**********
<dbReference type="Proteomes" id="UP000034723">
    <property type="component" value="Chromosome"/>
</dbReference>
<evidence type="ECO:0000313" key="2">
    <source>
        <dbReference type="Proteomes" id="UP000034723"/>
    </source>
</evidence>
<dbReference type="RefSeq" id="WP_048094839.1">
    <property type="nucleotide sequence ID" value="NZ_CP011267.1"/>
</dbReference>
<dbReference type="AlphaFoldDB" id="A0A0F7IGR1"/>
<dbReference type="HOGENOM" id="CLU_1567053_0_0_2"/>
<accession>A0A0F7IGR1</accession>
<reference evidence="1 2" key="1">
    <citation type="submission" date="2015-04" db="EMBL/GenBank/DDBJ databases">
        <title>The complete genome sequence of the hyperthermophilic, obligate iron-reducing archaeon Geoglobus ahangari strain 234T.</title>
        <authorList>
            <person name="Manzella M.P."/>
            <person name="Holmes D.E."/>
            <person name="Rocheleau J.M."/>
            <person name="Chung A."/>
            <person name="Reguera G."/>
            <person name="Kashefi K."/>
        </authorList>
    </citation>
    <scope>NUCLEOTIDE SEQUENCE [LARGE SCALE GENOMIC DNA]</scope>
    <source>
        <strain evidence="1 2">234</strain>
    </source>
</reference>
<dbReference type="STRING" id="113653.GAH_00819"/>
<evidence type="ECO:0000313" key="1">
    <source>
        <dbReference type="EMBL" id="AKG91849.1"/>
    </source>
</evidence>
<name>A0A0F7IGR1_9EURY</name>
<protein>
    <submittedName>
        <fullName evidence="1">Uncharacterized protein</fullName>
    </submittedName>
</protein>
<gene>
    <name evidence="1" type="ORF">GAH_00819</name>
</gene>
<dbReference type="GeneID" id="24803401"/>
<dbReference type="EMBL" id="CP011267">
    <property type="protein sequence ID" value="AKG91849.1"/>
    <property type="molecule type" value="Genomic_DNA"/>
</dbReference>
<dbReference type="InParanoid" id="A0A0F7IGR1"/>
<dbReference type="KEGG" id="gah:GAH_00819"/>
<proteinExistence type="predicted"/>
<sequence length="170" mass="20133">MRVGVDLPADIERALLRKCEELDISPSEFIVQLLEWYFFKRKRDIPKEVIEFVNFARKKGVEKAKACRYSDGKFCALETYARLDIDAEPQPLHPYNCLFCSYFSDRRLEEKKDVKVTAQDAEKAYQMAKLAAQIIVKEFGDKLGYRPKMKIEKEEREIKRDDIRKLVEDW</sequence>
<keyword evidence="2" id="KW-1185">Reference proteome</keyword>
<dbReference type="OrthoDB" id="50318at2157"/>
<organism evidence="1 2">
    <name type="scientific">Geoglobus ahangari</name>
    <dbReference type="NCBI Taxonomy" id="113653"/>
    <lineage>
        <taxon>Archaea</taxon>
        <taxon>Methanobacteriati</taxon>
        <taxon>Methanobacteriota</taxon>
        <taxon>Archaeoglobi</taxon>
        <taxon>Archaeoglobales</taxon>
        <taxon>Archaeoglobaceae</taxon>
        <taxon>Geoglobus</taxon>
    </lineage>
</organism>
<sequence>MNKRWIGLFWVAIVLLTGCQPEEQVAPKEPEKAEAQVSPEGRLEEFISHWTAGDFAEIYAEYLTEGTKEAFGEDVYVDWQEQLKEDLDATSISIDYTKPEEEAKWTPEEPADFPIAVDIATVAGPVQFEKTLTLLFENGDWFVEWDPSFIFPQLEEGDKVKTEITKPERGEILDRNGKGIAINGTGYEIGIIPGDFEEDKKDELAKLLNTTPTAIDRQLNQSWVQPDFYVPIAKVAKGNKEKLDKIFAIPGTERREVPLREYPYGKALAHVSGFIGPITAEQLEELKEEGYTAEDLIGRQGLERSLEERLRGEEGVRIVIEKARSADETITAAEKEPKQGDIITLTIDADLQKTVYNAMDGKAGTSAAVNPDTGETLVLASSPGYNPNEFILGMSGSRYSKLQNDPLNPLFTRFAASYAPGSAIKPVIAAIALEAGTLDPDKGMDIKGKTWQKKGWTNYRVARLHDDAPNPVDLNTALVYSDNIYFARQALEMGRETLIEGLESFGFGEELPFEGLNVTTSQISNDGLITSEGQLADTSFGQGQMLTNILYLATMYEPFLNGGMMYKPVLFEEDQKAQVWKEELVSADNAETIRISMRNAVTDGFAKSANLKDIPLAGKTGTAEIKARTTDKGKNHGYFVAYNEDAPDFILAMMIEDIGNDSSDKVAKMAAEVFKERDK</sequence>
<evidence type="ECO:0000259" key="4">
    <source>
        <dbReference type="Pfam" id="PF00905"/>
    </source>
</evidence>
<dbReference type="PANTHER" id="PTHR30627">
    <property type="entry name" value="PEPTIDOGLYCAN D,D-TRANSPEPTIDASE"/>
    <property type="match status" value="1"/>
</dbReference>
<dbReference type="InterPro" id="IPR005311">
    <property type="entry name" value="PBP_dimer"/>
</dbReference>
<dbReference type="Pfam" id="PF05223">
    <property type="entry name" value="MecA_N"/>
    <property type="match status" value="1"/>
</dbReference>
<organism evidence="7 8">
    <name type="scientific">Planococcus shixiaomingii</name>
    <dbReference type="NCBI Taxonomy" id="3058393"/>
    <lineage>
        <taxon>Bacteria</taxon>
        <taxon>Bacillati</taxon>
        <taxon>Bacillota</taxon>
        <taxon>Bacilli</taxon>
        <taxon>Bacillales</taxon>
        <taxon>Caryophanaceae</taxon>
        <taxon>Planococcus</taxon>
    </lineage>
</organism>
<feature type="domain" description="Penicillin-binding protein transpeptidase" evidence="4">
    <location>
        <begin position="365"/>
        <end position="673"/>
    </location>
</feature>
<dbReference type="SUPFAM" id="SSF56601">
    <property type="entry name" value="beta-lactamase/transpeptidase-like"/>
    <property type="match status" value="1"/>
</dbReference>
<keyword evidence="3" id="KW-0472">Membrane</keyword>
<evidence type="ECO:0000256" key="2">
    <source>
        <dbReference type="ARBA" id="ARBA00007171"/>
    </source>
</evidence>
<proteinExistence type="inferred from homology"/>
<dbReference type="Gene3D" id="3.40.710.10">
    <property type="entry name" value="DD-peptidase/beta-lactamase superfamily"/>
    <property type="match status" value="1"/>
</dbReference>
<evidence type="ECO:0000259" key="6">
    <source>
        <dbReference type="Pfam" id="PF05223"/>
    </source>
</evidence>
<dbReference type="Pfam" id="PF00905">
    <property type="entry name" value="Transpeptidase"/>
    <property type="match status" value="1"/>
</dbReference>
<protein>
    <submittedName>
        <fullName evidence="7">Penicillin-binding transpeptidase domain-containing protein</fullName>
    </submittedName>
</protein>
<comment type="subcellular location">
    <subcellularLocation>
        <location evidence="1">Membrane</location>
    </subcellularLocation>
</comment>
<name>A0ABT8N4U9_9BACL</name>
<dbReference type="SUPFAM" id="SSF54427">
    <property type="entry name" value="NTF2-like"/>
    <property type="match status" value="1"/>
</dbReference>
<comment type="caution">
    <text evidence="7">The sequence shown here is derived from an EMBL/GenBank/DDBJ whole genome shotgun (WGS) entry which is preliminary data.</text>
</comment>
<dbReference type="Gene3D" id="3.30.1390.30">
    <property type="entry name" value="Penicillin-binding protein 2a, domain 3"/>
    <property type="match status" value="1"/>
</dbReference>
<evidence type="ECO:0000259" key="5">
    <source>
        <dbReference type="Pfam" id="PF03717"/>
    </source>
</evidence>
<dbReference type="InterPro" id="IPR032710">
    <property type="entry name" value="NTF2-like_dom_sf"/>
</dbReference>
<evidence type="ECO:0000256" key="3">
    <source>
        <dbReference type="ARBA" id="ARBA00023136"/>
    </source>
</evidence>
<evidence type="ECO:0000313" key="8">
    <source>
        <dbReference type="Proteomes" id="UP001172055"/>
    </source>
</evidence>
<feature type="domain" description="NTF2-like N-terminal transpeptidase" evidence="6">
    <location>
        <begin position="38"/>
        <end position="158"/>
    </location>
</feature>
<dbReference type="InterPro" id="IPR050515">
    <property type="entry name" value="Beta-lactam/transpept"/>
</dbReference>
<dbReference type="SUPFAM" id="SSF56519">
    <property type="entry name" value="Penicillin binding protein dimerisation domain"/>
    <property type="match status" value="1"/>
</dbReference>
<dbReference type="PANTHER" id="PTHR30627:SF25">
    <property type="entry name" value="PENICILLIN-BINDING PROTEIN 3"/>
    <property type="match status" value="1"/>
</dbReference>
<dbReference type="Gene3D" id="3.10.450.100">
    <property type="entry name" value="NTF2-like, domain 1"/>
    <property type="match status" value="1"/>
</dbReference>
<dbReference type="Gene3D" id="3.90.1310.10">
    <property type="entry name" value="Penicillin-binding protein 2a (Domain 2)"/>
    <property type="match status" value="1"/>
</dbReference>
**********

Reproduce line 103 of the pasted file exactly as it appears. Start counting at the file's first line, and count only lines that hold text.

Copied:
        <begin position="365"/>